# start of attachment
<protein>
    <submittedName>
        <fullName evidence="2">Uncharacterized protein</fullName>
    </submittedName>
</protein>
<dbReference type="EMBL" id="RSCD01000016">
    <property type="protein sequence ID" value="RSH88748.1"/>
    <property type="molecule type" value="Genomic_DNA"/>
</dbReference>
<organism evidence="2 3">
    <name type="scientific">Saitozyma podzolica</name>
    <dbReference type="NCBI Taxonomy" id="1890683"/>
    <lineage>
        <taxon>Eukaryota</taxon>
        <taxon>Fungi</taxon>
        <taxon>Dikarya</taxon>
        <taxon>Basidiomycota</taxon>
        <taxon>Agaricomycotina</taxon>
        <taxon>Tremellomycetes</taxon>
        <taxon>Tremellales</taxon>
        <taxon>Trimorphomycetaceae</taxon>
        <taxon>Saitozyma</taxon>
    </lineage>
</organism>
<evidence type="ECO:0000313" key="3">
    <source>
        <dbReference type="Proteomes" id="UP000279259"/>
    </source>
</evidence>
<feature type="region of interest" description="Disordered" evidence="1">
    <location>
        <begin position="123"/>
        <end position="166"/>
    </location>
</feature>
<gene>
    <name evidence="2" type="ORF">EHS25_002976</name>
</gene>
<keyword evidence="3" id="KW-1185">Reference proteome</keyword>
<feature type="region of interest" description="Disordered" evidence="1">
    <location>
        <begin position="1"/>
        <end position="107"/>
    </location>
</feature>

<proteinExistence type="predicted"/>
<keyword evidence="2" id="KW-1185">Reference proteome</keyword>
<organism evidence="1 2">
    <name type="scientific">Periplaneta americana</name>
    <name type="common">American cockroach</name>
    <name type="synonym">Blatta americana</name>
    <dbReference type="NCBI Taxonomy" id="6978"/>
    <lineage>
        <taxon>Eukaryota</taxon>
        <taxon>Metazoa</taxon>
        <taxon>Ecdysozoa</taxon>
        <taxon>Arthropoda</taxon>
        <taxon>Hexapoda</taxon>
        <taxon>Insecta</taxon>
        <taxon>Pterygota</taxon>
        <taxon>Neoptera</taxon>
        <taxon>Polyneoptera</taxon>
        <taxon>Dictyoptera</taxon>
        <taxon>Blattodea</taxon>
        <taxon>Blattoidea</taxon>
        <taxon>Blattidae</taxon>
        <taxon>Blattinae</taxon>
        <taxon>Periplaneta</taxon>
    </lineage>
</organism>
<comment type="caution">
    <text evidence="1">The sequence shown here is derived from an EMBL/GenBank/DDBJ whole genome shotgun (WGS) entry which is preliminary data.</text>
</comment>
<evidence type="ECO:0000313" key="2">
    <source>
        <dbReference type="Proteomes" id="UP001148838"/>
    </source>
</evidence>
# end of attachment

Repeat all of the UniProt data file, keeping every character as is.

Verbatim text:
<protein>
    <submittedName>
        <fullName evidence="2">Uncharacterized protein</fullName>
    </submittedName>
</protein>
<dbReference type="EMBL" id="RSCD01000016">
    <property type="protein sequence ID" value="RSH88748.1"/>
    <property type="molecule type" value="Genomic_DNA"/>
</dbReference>
<organism evidence="2 3">
    <name type="scientific">Saitozyma podzolica</name>
    <dbReference type="NCBI Taxonomy" id="1890683"/>
    <lineage>
        <taxon>Eukaryota</taxon>
        <taxon>Fungi</taxon>
        <taxon>Dikarya</taxon>
        <taxon>Basidiomycota</taxon>
        <taxon>Agaricomycotina</taxon>
        <taxon>Tremellomycetes</taxon>
        <taxon>Tremellales</taxon>
        <taxon>Trimorphomycetaceae</taxon>
        <taxon>Saitozyma</taxon>
    </lineage>
</organism>
<evidence type="ECO:0000313" key="3">
    <source>
        <dbReference type="Proteomes" id="UP000279259"/>
    </source>
</evidence>
<feature type="region of interest" description="Disordered" evidence="1">
    <location>
        <begin position="123"/>
        <end position="166"/>
    </location>
</feature>
<gene>
    <name evidence="2" type="ORF">EHS25_002976</name>
</gene>
<keyword evidence="3" id="KW-1185">Reference proteome</keyword>
<feature type="region of interest" description="Disordered" evidence="1">
    <location>
        <begin position="1"/>
        <end position="107"/>
    </location>
</feature>

<proteinExistence type="predicted"/>
<keyword evidence="2" id="KW-1185">Reference proteome</keyword>
<organism evidence="1 2">
    <name type="scientific">Periplaneta americana</name>
    <name type="common">American cockroach</name>
    <name type="synonym">Blatta americana</name>
    <dbReference type="NCBI Taxonomy" id="6978"/>
    <lineage>
        <taxon>Eukaryota</taxon>
        <taxon>Metazoa</taxon>
        <taxon>Ecdysozoa</taxon>
        <taxon>Arthropoda</taxon>
        <taxon>Hexapoda</taxon>
        <taxon>Insecta</taxon>
        <taxon>Pterygota</taxon>
        <taxon>Neoptera</taxon>
        <taxon>Polyneoptera</taxon>
        <taxon>Dictyoptera</taxon>
        <taxon>Blattodea</taxon>
        <taxon>Blattoidea</taxon>
        <taxon>Blattidae</taxon>
        <taxon>Blattinae</taxon>
        <taxon>Periplaneta</taxon>
    </lineage>
</organism>
<comment type="caution">
    <text evidence="1">The sequence shown here is derived from an EMBL/GenBank/DDBJ whole genome shotgun (WGS) entry which is preliminary data.</text>
</comment>
<evidence type="ECO:0000313" key="2">
    <source>
        <dbReference type="Proteomes" id="UP001148838"/>
    </source>
</evidence>